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berkeleycampus.jpgUniversity of California, Berkeley's freshman acceptance rate for fall 2014 plunged 3.5 percentage points amid changes to its admission process, including a greater emphasis on admitting out-of-state students.

Preliminary University of California admission data released Friday showed Berkeley's acceptance rate falling to 17.3 percent, from 20.8 percent in 2013, with more than 1,300 fewer students admitted to the campus this year despite a huge increase to a record 73,771 applications.

The overall acceptance rate across the UC system also fell, to 58.4 percent this year from 59.2 percent in 2013, though California admits increased slightly to 61.2 percent. UC admitted 86,865 students, about 4,000 more than last year.

Latino students made significant gains, increasing to 28.8 percent of the admitted student population and surpassing white students to become the second largest ethnic group of UC admits, behind Asian Americans.

University of California, Los Angeles, which has been the most selective UC campus for the last several years, dipped nearly two percentage points to 18.2 percent admission. This appears to be the first time that UC Berkeley and UCLA admissions have fallen below 20 percent.

University of California, Davis acceptance ticked up to 40.6 percent, from 39.4 percent in 2013, with a large increase in the number of out-of-state and international students admitted.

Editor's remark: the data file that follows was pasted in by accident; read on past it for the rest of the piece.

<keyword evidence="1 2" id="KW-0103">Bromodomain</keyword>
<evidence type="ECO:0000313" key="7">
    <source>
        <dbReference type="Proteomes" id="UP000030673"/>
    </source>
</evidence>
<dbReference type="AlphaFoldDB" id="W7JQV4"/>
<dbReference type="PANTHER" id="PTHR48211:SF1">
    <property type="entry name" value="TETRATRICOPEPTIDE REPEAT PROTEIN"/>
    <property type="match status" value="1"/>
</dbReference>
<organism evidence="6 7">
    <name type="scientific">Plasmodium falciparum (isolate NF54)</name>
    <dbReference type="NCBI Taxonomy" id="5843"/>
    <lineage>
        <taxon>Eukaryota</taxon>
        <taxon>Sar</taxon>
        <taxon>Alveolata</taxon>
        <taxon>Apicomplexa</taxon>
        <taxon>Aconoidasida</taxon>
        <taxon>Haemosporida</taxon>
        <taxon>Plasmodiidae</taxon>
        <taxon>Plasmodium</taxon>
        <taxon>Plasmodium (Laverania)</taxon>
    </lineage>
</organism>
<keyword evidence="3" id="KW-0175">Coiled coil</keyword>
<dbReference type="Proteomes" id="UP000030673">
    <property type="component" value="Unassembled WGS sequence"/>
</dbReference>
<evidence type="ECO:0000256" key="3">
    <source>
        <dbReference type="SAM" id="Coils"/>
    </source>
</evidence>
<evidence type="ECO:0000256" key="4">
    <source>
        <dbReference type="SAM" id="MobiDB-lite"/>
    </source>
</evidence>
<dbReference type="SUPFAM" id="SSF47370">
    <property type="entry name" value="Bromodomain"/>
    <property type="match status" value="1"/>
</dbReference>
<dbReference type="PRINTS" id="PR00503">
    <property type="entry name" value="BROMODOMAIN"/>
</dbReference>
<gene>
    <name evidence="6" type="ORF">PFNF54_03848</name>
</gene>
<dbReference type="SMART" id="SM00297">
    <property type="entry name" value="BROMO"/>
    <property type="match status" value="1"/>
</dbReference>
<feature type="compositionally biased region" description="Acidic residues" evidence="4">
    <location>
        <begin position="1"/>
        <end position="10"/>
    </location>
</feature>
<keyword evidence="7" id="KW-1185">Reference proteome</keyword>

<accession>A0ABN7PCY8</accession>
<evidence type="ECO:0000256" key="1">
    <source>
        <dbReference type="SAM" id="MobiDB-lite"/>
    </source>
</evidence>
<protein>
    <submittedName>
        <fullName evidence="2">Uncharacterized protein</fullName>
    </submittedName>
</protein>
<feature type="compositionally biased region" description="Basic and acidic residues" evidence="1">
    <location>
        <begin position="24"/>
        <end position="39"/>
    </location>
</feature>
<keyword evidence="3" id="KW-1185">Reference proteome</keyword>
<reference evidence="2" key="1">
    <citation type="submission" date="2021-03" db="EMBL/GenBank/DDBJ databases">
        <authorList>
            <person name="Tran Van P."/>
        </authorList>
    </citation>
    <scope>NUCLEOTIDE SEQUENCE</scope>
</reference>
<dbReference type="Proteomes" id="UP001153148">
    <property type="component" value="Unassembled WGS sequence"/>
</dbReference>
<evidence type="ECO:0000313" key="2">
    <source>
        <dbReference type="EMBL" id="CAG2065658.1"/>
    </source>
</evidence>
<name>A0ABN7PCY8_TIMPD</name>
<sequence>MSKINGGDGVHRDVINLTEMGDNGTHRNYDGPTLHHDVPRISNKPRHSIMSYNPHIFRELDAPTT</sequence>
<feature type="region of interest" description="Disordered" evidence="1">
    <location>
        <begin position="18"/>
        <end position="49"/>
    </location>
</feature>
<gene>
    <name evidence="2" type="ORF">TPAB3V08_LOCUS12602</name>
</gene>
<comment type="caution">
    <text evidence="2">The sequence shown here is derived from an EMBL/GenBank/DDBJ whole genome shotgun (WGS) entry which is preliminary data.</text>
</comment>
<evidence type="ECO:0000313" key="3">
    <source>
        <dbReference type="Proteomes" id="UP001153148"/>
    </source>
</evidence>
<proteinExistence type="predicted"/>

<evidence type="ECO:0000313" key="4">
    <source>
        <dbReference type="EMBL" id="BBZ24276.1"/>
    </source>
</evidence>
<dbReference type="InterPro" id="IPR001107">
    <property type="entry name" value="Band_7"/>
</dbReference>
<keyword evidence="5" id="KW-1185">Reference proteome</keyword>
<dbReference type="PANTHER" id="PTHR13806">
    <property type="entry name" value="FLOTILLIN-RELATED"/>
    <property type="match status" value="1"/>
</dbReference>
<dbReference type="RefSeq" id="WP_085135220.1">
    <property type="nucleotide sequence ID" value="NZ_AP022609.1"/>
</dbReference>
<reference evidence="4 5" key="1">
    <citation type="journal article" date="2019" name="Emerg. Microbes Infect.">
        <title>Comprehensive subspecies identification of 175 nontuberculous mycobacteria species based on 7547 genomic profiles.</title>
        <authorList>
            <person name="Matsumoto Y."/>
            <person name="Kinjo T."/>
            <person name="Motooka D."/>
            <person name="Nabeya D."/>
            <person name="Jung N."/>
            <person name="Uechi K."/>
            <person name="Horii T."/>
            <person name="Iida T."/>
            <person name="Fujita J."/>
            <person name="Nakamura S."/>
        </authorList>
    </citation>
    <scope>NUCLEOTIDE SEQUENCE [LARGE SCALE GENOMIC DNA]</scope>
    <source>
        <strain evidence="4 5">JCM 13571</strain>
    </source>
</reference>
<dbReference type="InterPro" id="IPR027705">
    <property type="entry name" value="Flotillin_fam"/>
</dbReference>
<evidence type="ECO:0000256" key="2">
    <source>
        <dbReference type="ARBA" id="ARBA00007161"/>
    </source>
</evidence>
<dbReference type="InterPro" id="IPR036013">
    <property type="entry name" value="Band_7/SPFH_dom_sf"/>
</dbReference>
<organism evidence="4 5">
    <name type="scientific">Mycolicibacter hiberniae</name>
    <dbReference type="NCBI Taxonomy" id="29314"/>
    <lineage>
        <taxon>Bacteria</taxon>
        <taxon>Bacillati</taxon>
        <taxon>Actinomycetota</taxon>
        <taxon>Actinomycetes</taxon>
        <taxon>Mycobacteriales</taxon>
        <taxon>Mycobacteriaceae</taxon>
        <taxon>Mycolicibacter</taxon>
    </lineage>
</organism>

UC Berkeley Chancellor Nicholas B. Dirks wrote a letter to the campus community Friday morning to address the huge decline in its acceptance rate, which saw more than 800 fewer California students admitted to the flagship UC campus this year.

"We actually anticipate enrolling at least 50 more in-state freshmen than we did in 2013," he said. "The discrepancy is simply a reflection of changes in our admissions and enrollment process."

In the past, the university admitted more students in the spring and wound up with more commitments to attend than it was prepared for, Dirks said.

Under a new process, Berkeley will initially accept a smaller number of students, designed to generate commitments at a lower level than its enrollment target. It will then fill the rest of its freshman class from an expanded waiting list -- a move that Dirks said is in line with best practices at other select universities, including most other UC campuses.

Dirks also announced that the university would be targeting an increase of non-resident enrollment. He said Berkeley anticipated enrolling about 100 more out-of-state and international students this year compared to last year, with plans to grow their portion of undergraduate population from 20 percent to 23 percent over the next three years.

The decision was "driven primarily by our commitments to maintain Berkeley's academic excellence, access and robust financial aid programs," Dirks wrote. "In order to sustain the excellence of our programs and the student experience, tuition from out-of-state and international students is crucial."

With tuition frozen and state funding recovering slowly from recession cuts, he added, "the fact remains that we have an unavoidable need to increase revenue in line with rising expenses."

Tuition and fees for in-state students at Berkeley are $12,864, compared to $35,864 for non-residents.

The map shows shows freshman admission data at UC campuses for 2014.

Editor's Note: This post was updated at 10:19 a.m. to correct the non-resident tuition. Out-of-state and international students pay $35,864 annually, $22,878 of which is a supplemental fee.

PHOTO: People walk through Sproul Plaza on the University of California, Berkeley campus on June 1, 2011. The Associated Press/Eric Risberg



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